The show centers around Jean-Paul Mullet, a zombie clown, who tries to tell the audience a ghost story but ends up resurrecting the ghost of his past lover, played by Hilary June Hart. In this comedy, the audience gets to see the both of them rekindle their oddball romance.
Rather than being set in a typical theatre, the show is performed at The Harbord House. I loved it; nothing beats having a plate of hot food while watching a show. Food aside, the environment was incredibly inviting. I’ll admit, sitting next to a stranger at a bar was uncomfortable at the beginning, but this crowd of Mullet fans were all great people, and I realized that I had become part of the community while watching the show.
The play begins with Jean-Paul Mullet, a frantic (but ultimately lovable) zombie clown, running up the stairs and immediately grabbing my attention. To someone who has never seen anything from meMullet productions, Mullet is truly captivating. Everything from what he wears to his nasal lisp is incredibly well thought out, creating an amazing character.
And by no means does he overshadow the performance of partner Hilary June Hart, who is just as entertaining to watch. In fact, it is a short song about love, performed by both of them, that made the show memorable for me because of how well it flows with the entire show. The simple strums of the ukulele with their voices allowed me to get lost in images of them at sea.
What makes the show strong isn’t just that Allan Turner provides such a great performance as Mullet, but that everything about the piece works well together, leading me to understand how harmonious the entire show is. The aesthetics of the show are also incredibly well thought out to ensure that the audience is able to easily visualize a rustic and nautical environment – Mullet did die at sea after all.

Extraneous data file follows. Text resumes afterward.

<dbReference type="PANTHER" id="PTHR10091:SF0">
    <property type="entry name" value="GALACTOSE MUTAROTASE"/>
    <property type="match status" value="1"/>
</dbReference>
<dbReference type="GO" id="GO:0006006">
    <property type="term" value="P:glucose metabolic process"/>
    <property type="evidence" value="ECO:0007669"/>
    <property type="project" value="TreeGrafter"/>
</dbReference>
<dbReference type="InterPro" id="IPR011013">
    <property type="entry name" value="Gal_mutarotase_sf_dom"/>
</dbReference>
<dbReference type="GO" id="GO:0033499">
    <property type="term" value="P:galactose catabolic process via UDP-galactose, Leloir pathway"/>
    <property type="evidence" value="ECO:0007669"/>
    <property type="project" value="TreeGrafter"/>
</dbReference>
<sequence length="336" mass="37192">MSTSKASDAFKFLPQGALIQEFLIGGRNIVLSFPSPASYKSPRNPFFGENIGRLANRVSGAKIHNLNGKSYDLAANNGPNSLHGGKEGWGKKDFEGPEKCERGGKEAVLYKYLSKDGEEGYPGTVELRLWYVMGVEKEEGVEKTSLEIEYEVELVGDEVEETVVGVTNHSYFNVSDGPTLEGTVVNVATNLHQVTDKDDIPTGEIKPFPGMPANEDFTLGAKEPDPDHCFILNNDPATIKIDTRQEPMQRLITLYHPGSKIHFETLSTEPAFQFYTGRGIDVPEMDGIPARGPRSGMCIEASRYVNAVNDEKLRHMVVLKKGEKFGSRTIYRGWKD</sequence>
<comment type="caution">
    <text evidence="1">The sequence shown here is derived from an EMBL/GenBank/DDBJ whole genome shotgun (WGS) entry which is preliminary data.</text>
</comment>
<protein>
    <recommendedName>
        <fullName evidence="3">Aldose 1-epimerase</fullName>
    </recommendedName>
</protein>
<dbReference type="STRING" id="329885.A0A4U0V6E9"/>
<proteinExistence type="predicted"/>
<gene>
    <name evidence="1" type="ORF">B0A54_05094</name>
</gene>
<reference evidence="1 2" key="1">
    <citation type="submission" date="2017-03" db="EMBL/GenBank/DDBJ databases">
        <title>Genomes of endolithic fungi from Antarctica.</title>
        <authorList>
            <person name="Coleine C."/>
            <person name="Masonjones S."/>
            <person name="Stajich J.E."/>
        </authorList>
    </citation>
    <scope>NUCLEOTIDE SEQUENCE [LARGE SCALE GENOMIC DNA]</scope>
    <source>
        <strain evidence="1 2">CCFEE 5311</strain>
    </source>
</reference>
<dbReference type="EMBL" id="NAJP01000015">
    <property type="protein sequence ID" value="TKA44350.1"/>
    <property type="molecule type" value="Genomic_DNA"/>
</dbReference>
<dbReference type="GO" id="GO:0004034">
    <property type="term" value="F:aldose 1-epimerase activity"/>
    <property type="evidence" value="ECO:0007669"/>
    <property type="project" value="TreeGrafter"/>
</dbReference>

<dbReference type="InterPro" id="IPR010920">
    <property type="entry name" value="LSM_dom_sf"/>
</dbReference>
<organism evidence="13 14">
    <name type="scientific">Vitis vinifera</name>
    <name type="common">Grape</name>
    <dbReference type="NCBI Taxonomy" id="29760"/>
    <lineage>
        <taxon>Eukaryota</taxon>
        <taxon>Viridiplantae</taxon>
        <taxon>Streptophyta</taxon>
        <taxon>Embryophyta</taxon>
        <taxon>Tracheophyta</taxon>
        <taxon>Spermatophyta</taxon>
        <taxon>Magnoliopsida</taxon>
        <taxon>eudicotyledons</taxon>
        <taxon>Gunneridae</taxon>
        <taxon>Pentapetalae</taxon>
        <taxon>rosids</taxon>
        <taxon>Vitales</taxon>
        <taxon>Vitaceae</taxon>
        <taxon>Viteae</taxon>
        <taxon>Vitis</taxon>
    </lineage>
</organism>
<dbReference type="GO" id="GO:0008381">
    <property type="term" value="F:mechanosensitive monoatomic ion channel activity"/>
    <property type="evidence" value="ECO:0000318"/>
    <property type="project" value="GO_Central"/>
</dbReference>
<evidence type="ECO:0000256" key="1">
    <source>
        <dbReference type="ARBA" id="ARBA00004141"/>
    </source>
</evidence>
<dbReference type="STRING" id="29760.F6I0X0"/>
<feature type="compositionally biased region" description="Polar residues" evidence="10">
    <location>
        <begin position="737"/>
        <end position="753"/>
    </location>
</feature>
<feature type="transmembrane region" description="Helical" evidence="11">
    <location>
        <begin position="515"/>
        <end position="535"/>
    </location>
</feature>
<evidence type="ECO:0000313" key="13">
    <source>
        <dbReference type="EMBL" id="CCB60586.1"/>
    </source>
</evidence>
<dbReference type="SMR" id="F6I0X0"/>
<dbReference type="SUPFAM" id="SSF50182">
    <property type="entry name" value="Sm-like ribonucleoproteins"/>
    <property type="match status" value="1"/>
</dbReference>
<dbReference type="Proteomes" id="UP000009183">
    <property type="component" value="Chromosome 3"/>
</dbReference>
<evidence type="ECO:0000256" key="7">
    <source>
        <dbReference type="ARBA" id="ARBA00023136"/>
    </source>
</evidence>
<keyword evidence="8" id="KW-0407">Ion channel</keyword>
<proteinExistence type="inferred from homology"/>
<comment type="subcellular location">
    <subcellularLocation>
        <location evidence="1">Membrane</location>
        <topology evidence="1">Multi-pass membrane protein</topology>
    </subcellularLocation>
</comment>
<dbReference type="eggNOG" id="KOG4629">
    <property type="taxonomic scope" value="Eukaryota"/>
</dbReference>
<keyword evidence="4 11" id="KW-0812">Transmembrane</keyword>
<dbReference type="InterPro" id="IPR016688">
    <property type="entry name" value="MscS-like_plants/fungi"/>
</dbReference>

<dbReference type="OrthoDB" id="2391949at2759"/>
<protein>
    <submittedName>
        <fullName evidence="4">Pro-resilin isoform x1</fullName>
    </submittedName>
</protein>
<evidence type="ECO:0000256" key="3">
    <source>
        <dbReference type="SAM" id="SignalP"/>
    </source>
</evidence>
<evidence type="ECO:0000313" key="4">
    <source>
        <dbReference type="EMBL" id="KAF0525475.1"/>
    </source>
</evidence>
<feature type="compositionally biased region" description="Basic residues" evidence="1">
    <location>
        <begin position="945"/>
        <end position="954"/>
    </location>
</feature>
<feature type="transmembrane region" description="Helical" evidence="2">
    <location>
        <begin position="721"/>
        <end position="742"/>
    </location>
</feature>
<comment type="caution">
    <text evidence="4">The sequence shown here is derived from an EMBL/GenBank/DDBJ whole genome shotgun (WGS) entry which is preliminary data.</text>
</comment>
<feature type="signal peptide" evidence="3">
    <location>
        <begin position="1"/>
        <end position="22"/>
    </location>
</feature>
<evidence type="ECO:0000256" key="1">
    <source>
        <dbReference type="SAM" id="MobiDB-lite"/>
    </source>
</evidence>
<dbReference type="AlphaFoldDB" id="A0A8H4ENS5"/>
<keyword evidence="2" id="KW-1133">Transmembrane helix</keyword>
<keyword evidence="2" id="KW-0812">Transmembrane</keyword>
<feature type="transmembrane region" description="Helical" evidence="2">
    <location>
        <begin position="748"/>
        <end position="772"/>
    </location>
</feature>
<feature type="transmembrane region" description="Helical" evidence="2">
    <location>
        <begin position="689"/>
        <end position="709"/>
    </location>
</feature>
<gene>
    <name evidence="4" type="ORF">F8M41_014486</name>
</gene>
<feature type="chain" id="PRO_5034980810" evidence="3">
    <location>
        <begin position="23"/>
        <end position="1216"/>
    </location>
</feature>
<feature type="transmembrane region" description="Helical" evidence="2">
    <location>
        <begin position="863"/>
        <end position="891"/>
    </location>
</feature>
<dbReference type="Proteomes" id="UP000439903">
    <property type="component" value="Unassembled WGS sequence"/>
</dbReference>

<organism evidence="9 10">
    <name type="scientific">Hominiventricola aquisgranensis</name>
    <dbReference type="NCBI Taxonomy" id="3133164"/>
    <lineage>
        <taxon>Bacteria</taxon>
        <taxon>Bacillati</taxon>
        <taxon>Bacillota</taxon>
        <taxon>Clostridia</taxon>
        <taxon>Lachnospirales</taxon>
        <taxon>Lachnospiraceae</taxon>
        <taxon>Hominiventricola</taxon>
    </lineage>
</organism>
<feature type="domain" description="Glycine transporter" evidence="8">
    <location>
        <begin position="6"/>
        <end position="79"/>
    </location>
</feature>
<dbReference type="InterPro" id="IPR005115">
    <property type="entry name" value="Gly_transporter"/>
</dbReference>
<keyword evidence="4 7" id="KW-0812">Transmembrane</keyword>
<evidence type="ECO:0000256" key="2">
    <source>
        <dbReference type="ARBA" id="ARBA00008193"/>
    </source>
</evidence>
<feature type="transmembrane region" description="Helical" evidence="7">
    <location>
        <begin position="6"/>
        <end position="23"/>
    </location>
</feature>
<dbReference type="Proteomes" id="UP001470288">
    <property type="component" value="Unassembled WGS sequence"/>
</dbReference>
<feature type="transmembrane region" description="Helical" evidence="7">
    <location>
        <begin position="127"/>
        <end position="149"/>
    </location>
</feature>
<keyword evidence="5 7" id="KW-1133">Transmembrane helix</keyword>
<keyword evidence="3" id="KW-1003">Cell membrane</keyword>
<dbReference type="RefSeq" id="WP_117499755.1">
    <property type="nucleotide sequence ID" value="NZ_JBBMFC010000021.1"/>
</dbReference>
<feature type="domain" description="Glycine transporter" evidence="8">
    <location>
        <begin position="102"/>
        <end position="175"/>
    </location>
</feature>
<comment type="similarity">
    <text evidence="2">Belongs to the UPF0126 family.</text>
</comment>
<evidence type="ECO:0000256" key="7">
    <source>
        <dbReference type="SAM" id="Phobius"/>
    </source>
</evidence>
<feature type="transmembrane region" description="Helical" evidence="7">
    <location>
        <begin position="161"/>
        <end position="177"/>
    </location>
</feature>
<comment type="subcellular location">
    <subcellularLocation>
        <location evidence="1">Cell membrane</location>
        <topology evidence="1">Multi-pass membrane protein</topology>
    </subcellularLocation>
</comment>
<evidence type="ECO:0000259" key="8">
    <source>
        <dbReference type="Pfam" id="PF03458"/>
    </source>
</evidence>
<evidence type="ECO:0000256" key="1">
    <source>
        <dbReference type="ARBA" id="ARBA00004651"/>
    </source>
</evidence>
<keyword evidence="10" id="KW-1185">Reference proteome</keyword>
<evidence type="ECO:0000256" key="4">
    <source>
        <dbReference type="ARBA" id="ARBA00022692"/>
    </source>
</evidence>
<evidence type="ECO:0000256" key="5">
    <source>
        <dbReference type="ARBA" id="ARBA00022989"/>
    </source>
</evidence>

By the end of the show, I understood that the feeling of community was not accidental but was intentionally created. As Mullet walked around talking to us, sometimes trying to tell us a ghost story or feed us salad, we were more than just an audience – we became part of the show. This intention was reinforced in the moment that Hilary ran around touching audience members out of sheer astonishment that she could feel things. I don’t know if the audience is meant to be seen as characters or props, but it was great to be included.
I spoke to Mullet after the show, in fact, he approached me! Nothing fancy, just a nice thank you for coming, but great nonetheless. The kindness I felt in that room is something I hope carries me through the rest of The Fringe Festival.
If you get a chance to catch this show, I highly recommend it. It’s an experience you’ll remember!
- Mullet’s Ghost Story plays at Harbord House. (150 Harbord St.)
- Tickets are $12 at the door and in advance, and can be bought online, by telephone (416-966-1062), from the Fringe Club at Honest Ed’s Alley, and — if any remain — from the venue’s box office starting one hour before curtain. The festival also offers a range of money-saving passes for serious Fringers.
- Be aware that Fringe performances always start exactly on time, and that latecomers are never admitted.
- Content Warning: Audience Participation.
- Wednesday June 29th, 09:30 pm
- Thursday June 30th, 09:30 pm
- Friday July 1st, 09:30 pm
- Saturday July 2nd, 09:30 pm
- Sunday July 3rd, 09:30 pm
- Monday July 4th, 09:30 pm
- Tuesday July 5th, 09:30 pm
- Wednesday July 6th, 09:30 pm
- Thursday July 7th, 09:30 pm
- Friday July 8th, 09:30 pm
- Saturday July 9th, 09:30 pm
- Sunday July 10th, 09:30 pm
Photo of Jean-Paul Mullét by FeeGunn